The ill-fated I Am Number Four may have tried to get a running start, but with the release of Beautiful Creatures, the race for a new series to fill the pop-cultural space vacated by Twilight has begun in earnest. And it’s certainly a better occupant of that niche, though that may not be saying very much. It may have some problems, but there are fewer, and the space between is filled with some lovely production design.
Instead of sparkly vampires we’ve got “casters” — “witches”, to use a common epithet. And yes, they’re divided into light and dark varieties, though it’s not quite clear what that means. Macon Ravenwood (Jeremy Irons), for instance, is said to be dark, but acting light at the moment. It matters more for girls, though; at the age of 16 they’re “claimed” for light or dark, according to their “true nature”, and they have no further choice in the matter. And this momentous day is approaching for Macon’s niece, Lena Duchannes (Alice Englert), whose claiming will correspond to a particularly powerful solstice and set the tone of the caster world for the next few thousand years. Her cousin Ridley (Emmy Rossum) was claimed dark a few years back, and it’s feared Lena will go the same way. Her own mother, Sarafine, went so far that she can only manifest physically by taking control of a human body, like the religious scold Mrs. Lincoln (Emma Thompson).
Before I go any further, I have to address the fact that this setup is really, really problematic. Men get a choice in their behavior, but women don’t? Is this a good message for a movie aimed primarily at teenagers, and particularly at girls? On top of that, what of the the idea that female agency and, yes, sexuality and desire is a power to be feared? Caster women may be powerful, but that can be just another way of objectifying them. The argument can be made that the climax actually addresses these problems, but you really have to want to believe it; if that was the intent of director Richard LaGravenese — or of Kami Garcia and Margaret Stohl, who wrote the novel he adapted — then that argument needs to be moved earlier, made more explicit, and reinforced.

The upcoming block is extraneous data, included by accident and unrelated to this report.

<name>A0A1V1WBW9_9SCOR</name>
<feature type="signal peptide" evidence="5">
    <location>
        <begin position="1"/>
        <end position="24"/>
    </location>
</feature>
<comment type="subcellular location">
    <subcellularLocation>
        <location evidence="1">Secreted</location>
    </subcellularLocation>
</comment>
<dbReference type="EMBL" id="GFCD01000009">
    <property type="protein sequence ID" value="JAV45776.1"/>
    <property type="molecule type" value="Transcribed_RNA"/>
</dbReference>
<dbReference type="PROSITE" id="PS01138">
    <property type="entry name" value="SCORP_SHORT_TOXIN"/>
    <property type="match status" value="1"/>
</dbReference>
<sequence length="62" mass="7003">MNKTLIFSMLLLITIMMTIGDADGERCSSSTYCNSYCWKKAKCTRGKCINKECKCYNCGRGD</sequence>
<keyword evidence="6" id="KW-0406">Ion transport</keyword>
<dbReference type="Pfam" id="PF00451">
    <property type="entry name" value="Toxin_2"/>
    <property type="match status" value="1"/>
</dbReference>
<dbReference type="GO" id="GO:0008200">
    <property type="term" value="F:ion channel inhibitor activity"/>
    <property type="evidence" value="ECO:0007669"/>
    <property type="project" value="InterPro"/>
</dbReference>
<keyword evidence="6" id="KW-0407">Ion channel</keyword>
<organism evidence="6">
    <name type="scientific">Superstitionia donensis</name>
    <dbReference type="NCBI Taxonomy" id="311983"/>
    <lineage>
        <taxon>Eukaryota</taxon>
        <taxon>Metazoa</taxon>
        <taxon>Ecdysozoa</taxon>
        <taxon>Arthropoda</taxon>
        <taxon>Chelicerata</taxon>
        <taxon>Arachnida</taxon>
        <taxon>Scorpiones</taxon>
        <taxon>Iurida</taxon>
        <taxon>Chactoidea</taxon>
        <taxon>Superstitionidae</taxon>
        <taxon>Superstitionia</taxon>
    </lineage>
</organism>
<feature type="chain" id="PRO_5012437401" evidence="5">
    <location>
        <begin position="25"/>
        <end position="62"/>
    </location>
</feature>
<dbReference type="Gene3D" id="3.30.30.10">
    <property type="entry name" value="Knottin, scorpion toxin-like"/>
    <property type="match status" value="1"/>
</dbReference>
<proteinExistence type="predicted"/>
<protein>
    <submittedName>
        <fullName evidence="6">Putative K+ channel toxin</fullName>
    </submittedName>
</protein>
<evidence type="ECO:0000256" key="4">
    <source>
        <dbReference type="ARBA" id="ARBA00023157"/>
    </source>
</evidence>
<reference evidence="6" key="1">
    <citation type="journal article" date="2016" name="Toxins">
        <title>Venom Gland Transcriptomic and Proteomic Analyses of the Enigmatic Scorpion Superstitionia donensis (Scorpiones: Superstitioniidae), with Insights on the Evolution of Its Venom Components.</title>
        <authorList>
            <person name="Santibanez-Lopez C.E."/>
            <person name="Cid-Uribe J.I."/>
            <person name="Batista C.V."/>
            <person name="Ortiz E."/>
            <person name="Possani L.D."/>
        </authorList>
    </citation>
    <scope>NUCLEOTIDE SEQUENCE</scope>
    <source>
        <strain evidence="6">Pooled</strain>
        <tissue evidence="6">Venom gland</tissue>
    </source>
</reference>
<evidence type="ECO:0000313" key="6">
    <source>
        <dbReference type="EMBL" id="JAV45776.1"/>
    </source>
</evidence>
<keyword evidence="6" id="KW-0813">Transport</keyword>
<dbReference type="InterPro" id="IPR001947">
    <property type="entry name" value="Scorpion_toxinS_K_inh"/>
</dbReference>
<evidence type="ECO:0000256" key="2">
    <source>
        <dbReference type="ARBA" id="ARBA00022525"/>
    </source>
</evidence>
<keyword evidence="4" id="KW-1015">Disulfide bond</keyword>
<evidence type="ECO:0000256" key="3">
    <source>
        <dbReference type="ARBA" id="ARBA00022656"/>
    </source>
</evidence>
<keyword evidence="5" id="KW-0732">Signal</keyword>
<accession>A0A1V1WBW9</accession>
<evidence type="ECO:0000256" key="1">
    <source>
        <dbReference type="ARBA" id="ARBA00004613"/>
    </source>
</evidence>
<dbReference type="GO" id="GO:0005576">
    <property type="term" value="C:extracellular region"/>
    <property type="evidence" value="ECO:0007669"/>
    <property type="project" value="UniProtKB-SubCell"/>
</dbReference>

That said, at least Lena is more than a bland, blank slate, but she is pretty much designed for any awkward, uncertain teenager to see as a projection of herself. She has power, though it makes her nervous; when she moves to this tiny South Carolina town and attracts the attention of the young Ethan Wate (Alden Ehrenreich), he acts as her support, not her savior.
Perfect? no, but a damn sight better than the series it means to replace. Not to mention the potential inherent in a southern gothic setting. Maybe next time around they can tap into the undercurrents of racism that seem to have been neatly airbrushed away, here. Still, any movie that points the kids towards Harper Lee, Kurt Vonnegut, and Charles Bukowski can’t be all bad.
Worth It: yes.
Bechdel Test: pass.